It’s the holidays, and Christmas is just days away. Full disclosure, I’m a huge sucker for this time of year. We celebrate a lot of different things during this season, but Christmas is the one I grew up with, and so it’s the one I wish people. I love all the lights, I love that people seem to be finally able to let this warm kindness out of their bellies and out into the world shamelessly. Seriously, you should see the size of the tree that is occupying a good third of my living room right now.
A couple of years back, I got to produce and direct a “holiday special” for the CBC. It was one of those gigs that stands out for all the problems that came with it and how our crew found a way to deliver something pretty damn great under fairly ridiculous circumstances. We even won a Canadian Screen Award for it. It’s airing again this year on Christmas Day, and I have friends who watch it with their kids every year. So, in some small way, I’ve become a part of that tradition. I don’t think we’ve necessarily landed amidst the classics like the Rankin Bass Rudolph, or Chuck Jones’ Grinch, but for a few kids out there, we’re part of their magic and future nostalgia. So, in that spirit, I’m going to try to share a few other Canadian Christmas Classics over the next few days. Some I’ve shared before, some you’ve likely never heard of, but whatever, there’s no scientific process behind these posts, just Christmas cheer.
And first up is a super ambitious feature production that came out of Ottawa’s Lacewood Studios in 1990: The Nutcracker Prince! It was directed by Paul Schibli, and starred Canadian performers like Megan Follows, comedian Mike McDonald, and Keifer Sutherland. it’s worth noting that it also featured legendary comedic actor Phyllis Diller, and the greatest actor who ever lived, Peter O’Toole!!!!
I’ve heard stories about this production, but those stories aren’t mine to tell. If anyone wants to reminisce, we have a comments section.
Ok, enough of all this. Here’s the movie, as it can be found on Youtube. Merrymerry, everybody!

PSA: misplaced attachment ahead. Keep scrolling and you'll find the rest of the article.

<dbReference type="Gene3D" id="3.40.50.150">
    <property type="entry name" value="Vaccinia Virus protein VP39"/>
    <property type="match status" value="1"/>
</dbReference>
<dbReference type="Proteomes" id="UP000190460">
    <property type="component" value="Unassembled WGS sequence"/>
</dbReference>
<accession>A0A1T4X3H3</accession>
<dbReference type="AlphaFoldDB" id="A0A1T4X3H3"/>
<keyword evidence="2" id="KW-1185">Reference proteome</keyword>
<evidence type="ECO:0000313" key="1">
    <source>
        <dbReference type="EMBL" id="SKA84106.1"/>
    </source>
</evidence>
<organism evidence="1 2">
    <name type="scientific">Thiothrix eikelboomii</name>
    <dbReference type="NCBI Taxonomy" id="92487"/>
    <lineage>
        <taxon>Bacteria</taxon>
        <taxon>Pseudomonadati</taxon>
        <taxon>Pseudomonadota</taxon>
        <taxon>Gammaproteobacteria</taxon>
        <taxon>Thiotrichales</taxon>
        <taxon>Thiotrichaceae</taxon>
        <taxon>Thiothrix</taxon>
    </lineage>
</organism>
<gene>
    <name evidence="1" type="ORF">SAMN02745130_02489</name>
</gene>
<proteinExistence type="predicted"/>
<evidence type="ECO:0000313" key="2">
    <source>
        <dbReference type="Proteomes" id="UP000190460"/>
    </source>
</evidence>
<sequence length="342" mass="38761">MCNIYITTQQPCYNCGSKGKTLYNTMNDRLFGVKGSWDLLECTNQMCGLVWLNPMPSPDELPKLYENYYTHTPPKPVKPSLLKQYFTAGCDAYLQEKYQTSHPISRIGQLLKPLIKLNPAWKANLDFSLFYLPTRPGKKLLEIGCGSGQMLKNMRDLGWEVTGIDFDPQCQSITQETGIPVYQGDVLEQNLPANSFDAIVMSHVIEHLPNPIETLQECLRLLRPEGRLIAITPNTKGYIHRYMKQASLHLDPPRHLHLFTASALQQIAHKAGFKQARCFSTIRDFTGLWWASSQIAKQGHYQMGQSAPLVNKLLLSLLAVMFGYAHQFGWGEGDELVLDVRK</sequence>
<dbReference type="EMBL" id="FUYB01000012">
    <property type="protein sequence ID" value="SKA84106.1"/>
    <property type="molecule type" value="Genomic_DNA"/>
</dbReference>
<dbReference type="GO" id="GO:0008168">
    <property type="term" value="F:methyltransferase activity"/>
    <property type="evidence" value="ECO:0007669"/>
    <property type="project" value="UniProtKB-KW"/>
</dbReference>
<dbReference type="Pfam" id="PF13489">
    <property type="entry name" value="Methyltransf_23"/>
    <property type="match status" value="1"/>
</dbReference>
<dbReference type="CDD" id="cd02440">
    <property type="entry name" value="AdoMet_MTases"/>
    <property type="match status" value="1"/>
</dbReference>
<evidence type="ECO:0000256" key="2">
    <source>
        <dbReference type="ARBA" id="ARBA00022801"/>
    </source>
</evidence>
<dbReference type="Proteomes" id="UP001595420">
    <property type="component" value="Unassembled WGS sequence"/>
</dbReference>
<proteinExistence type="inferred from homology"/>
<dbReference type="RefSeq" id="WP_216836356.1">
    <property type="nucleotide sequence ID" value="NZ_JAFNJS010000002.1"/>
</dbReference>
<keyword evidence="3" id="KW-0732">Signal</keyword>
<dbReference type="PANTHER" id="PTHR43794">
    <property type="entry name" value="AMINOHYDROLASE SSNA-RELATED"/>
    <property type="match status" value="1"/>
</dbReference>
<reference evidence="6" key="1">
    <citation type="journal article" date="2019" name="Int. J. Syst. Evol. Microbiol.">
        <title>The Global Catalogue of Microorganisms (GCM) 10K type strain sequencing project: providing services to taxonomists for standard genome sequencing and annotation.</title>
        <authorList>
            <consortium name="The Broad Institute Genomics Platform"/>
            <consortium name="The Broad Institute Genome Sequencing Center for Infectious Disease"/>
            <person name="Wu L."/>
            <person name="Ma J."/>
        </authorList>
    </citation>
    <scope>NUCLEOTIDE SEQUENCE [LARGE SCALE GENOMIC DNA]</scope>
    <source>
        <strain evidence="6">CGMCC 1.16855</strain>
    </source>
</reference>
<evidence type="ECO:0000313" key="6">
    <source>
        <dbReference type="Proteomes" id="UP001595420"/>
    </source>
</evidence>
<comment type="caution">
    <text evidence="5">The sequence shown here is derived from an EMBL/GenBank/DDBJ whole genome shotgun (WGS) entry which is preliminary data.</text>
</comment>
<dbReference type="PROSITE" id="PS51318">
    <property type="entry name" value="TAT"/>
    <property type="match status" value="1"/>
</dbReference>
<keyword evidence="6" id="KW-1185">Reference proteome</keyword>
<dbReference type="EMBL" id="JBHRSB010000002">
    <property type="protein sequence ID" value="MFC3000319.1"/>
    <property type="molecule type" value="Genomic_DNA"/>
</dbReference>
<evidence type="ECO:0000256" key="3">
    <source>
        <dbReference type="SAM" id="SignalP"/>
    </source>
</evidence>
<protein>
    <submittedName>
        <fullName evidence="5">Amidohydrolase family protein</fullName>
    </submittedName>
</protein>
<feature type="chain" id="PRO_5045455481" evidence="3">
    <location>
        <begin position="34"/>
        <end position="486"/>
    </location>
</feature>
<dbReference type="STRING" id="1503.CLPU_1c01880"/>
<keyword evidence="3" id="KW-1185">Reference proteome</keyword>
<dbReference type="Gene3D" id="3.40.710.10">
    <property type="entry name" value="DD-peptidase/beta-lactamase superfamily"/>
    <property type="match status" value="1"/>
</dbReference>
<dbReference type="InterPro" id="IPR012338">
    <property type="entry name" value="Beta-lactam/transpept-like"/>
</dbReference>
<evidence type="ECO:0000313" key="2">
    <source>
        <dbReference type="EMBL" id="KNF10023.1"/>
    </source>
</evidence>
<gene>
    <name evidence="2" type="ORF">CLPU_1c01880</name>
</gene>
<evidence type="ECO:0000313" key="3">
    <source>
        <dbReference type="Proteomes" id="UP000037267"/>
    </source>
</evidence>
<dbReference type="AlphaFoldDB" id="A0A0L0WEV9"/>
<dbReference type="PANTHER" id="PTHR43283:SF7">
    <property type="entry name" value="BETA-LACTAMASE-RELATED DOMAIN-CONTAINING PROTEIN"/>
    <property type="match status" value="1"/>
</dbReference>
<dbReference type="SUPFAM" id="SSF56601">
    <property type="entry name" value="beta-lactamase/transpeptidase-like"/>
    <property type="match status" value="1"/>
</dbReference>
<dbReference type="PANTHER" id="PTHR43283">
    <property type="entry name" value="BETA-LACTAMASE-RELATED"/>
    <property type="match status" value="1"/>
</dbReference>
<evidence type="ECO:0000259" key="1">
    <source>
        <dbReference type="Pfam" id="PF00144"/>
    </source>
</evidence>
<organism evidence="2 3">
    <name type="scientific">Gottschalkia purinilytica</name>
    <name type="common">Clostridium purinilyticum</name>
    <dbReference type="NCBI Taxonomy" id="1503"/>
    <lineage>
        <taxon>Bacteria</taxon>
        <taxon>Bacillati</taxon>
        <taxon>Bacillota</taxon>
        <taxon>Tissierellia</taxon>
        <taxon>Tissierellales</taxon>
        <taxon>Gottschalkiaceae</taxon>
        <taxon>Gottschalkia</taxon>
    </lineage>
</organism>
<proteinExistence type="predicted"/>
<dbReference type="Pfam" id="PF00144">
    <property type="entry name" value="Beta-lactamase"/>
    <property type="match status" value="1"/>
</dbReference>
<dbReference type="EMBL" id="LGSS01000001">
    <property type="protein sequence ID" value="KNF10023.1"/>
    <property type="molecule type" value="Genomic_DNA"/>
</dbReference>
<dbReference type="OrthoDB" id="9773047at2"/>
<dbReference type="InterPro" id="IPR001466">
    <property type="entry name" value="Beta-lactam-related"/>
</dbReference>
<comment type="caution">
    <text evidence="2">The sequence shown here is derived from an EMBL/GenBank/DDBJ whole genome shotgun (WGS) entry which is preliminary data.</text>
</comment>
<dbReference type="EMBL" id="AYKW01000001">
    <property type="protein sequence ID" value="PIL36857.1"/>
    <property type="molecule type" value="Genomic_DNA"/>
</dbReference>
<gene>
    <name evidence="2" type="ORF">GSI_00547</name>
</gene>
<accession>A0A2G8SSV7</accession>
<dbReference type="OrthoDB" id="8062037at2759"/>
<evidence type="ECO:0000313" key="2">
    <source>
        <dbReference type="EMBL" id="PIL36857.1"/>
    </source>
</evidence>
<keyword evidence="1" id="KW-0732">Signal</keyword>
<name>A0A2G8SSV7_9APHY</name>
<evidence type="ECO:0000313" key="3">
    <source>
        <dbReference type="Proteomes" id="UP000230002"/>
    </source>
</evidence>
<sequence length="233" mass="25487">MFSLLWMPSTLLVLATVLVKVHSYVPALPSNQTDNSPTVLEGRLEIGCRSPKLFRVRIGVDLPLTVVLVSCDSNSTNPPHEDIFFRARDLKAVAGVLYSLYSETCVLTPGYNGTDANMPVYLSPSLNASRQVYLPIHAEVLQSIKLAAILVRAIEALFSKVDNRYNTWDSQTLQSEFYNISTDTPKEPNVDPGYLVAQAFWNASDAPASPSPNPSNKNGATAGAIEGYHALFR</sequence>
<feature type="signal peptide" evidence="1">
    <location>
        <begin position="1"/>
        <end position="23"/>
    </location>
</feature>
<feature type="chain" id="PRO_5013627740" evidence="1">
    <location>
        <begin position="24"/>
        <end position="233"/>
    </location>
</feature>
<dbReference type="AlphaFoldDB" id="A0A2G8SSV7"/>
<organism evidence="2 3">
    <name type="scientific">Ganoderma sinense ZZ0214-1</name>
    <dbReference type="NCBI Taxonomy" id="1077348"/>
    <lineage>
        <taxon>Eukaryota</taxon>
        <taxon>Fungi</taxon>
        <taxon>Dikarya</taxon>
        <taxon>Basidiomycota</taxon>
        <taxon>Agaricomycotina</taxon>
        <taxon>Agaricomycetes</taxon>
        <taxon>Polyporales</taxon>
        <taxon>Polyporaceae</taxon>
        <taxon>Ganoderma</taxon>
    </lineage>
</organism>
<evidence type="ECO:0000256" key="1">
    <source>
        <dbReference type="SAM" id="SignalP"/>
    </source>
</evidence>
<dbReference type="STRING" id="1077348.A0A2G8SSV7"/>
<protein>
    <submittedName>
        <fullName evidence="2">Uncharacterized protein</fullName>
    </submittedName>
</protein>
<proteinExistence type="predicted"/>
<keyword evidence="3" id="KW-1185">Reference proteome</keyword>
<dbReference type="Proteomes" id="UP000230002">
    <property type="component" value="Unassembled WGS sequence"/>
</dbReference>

I shot some of this! Wow! Blast from the past!
Time is a wonderful distortion lens. I have very fond memories of working on this film though at the time it was very stressful and filled with many very long days. I got to work in several departments over the course of this film. Ink and paint, then colour mixing (there was a team of us having to mix the character colours from large batches of base paint. Messy job with a huge room filled with hundreds of gallons of paint),animation checking where we ensured proper leveling and labeling for ink and paint to do their job and my favorite, final check. The last stop before camera. This last job would get very complicated gathering all the elelments needed for the final shot and making sure it all worked the way the director intended.
There was one massive shot in particular that took me weeks to get ready for camera. Not a long shot in the film but a scene where there were dozens of characters dancing at a ball. There was a small army of animators that worked on this shot as the dancers were split up into smaller groups to get animated. It was rotoscoped (I use the term very loosely) but very crowded on screen. during the animation clean up stage there were a few characters that eneded up switching body parts as they twirled around the dance floor. An arm would go missing, a head in one instance. It was a long pan shot so animated on 16 field-4 field pan paper. That meant each sheet was roughly 3 feet long and there were a couple of hundred drawings. 6 levels under the camera for every frame. There was no time to send anything back to get adjusted so I had to get creative with paint, knife and ink. In some cases cutting out an entire character to re-level in the shot so they went behind other characters correctly. On a per frame basis this meant some pretty strange cutting out of body parts to overlap the drawing on the cel. 6 levels was our max in order to avoid too much of a colour shift so I had to get pretty creative with solutions. Hope no one can tell in the end.